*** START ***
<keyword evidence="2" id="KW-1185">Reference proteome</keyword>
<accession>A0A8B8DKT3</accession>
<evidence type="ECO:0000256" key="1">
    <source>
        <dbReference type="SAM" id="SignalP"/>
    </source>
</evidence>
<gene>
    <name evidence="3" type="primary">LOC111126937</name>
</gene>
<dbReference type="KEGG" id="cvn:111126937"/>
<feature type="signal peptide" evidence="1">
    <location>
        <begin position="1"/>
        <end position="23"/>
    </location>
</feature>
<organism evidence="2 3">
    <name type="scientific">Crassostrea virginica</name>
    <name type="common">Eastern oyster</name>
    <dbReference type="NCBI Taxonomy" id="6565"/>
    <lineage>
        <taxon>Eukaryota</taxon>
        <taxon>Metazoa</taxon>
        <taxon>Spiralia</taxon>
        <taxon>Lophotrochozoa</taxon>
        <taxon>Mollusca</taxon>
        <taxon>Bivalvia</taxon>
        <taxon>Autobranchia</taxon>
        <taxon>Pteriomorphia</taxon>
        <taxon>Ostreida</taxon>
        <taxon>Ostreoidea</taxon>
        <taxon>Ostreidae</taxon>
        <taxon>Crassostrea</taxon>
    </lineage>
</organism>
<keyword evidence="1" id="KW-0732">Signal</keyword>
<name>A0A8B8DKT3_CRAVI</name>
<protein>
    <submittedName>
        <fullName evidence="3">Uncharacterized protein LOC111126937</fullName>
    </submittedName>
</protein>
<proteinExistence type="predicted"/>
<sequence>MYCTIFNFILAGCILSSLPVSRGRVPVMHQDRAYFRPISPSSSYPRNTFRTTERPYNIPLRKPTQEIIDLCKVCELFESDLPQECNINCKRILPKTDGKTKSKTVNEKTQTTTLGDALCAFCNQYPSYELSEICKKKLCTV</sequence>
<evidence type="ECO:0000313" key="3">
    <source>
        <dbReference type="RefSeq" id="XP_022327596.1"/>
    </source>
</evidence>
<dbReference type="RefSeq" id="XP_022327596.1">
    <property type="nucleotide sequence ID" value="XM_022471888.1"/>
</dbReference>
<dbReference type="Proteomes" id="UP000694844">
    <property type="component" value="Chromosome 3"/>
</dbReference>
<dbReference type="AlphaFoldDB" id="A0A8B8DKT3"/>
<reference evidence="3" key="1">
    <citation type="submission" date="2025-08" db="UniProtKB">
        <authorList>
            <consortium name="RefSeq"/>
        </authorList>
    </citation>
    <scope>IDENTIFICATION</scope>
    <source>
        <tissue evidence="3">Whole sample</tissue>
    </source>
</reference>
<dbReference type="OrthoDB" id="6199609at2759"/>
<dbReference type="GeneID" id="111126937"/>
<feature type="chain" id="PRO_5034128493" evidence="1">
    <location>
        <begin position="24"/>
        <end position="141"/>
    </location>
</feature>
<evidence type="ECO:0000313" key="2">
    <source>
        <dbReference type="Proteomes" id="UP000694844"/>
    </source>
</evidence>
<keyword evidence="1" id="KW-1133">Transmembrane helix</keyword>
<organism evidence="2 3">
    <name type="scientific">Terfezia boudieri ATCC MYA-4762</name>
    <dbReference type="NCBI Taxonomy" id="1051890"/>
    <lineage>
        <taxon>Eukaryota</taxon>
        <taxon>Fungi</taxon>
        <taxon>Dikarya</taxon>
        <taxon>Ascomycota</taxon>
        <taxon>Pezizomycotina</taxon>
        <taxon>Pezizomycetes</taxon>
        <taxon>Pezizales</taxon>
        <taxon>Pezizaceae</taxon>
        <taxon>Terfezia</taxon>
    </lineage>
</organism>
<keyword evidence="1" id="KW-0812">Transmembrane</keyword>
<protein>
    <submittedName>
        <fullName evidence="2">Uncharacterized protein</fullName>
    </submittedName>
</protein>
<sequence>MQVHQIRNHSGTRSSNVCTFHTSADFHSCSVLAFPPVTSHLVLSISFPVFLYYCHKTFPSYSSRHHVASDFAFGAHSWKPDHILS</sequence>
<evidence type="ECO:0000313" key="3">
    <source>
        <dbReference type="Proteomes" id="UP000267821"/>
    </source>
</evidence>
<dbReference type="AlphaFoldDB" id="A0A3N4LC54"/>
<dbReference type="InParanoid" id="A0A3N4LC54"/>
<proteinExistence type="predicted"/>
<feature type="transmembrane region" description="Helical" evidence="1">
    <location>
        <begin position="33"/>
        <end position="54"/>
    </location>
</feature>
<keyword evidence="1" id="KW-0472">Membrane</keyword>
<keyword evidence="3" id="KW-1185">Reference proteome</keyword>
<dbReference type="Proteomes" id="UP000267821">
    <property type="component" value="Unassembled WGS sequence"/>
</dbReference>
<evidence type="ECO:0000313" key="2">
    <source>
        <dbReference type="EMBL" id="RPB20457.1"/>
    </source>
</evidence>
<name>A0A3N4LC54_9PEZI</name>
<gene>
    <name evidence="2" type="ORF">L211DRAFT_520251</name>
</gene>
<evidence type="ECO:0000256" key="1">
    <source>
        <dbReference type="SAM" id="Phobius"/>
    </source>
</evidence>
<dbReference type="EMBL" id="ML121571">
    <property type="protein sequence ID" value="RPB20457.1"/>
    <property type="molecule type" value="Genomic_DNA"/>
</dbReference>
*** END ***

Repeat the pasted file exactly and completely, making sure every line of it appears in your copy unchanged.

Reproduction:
<keyword evidence="2" id="KW-1185">Reference proteome</keyword>
<accession>A0A8B8DKT3</accession>
<evidence type="ECO:0000256" key="1">
    <source>
        <dbReference type="SAM" id="SignalP"/>
    </source>
</evidence>
<gene>
    <name evidence="3" type="primary">LOC111126937</name>
</gene>
<dbReference type="KEGG" id="cvn:111126937"/>
<feature type="signal peptide" evidence="1">
    <location>
        <begin position="1"/>
        <end position="23"/>
    </location>
</feature>
<organism evidence="2 3">
    <name type="scientific">Crassostrea virginica</name>
    <name type="common">Eastern oyster</name>
    <dbReference type="NCBI Taxonomy" id="6565"/>
    <lineage>
        <taxon>Eukaryota</taxon>
        <taxon>Metazoa</taxon>
        <taxon>Spiralia</taxon>
        <taxon>Lophotrochozoa</taxon>
        <taxon>Mollusca</taxon>
        <taxon>Bivalvia</taxon>
        <taxon>Autobranchia</taxon>
        <taxon>Pteriomorphia</taxon>
        <taxon>Ostreida</taxon>
        <taxon>Ostreoidea</taxon>
        <taxon>Ostreidae</taxon>
        <taxon>Crassostrea</taxon>
    </lineage>
</organism>
<keyword evidence="1" id="KW-0732">Signal</keyword>
<name>A0A8B8DKT3_CRAVI</name>
<protein>
    <submittedName>
        <fullName evidence="3">Uncharacterized protein LOC111126937</fullName>
    </submittedName>
</protein>
<proteinExistence type="predicted"/>
<sequence>MYCTIFNFILAGCILSSLPVSRGRVPVMHQDRAYFRPISPSSSYPRNTFRTTERPYNIPLRKPTQEIIDLCKVCELFESDLPQECNINCKRILPKTDGKTKSKTVNEKTQTTTLGDALCAFCNQYPSYELSEICKKKLCTV</sequence>
<evidence type="ECO:0000313" key="3">
    <source>
        <dbReference type="RefSeq" id="XP_022327596.1"/>
    </source>
</evidence>
<dbReference type="RefSeq" id="XP_022327596.1">
    <property type="nucleotide sequence ID" value="XM_022471888.1"/>
</dbReference>
<dbReference type="Proteomes" id="UP000694844">
    <property type="component" value="Chromosome 3"/>
</dbReference>
<dbReference type="AlphaFoldDB" id="A0A8B8DKT3"/>
<reference evidence="3" key="1">
    <citation type="submission" date="2025-08" db="UniProtKB">
        <authorList>
            <consortium name="RefSeq"/>
        </authorList>
    </citation>
    <scope>IDENTIFICATION</scope>
    <source>
        <tissue evidence="3">Whole sample</tissue>
    </source>
</reference>
<dbReference type="OrthoDB" id="6199609at2759"/>
<dbReference type="GeneID" id="111126937"/>
<feature type="chain" id="PRO_5034128493" evidence="1">
    <location>
        <begin position="24"/>
        <end position="141"/>
    </location>
</feature>
<evidence type="ECO:0000313" key="2">
    <source>
        <dbReference type="Proteomes" id="UP000694844"/>
    </source>
</evidence>
<keyword evidence="1" id="KW-1133">Transmembrane helix</keyword>
<organism evidence="2 3">
    <name type="scientific">Terfezia boudieri ATCC MYA-4762</name>
    <dbReference type="NCBI Taxonomy" id="1051890"/>
    <lineage>
        <taxon>Eukaryota</taxon>
        <taxon>Fungi</taxon>
        <taxon>Dikarya</taxon>
        <taxon>Ascomycota</taxon>
        <taxon>Pezizomycotina</taxon>
        <taxon>Pezizomycetes</taxon>
        <taxon>Pezizales</taxon>
        <taxon>Pezizaceae</taxon>
        <taxon>Terfezia</taxon>
    </lineage>
</organism>
<keyword evidence="1" id="KW-0812">Transmembrane</keyword>
<protein>
    <submittedName>
        <fullName evidence="2">Uncharacterized protein</fullName>
    </submittedName>
</protein>
<sequence>MQVHQIRNHSGTRSSNVCTFHTSADFHSCSVLAFPPVTSHLVLSISFPVFLYYCHKTFPSYSSRHHVASDFAFGAHSWKPDHILS</sequence>
<evidence type="ECO:0000313" key="3">
    <source>
        <dbReference type="Proteomes" id="UP000267821"/>
    </source>
</evidence>
<dbReference type="AlphaFoldDB" id="A0A3N4LC54"/>
<dbReference type="InParanoid" id="A0A3N4LC54"/>
<proteinExistence type="predicted"/>
<feature type="transmembrane region" description="Helical" evidence="1">
    <location>
        <begin position="33"/>
        <end position="54"/>
    </location>
</feature>
<keyword evidence="1" id="KW-0472">Membrane</keyword>
<keyword evidence="3" id="KW-1185">Reference proteome</keyword>
<dbReference type="Proteomes" id="UP000267821">
    <property type="component" value="Unassembled WGS sequence"/>
</dbReference>
<evidence type="ECO:0000313" key="2">
    <source>
        <dbReference type="EMBL" id="RPB20457.1"/>
    </source>
</evidence>
<name>A0A3N4LC54_9PEZI</name>
<gene>
    <name evidence="2" type="ORF">L211DRAFT_520251</name>
</gene>
<evidence type="ECO:0000256" key="1">
    <source>
        <dbReference type="SAM" id="Phobius"/>
    </source>
</evidence>
<dbReference type="EMBL" id="ML121571">
    <property type="protein sequence ID" value="RPB20457.1"/>
    <property type="molecule type" value="Genomic_DNA"/>
</dbReference>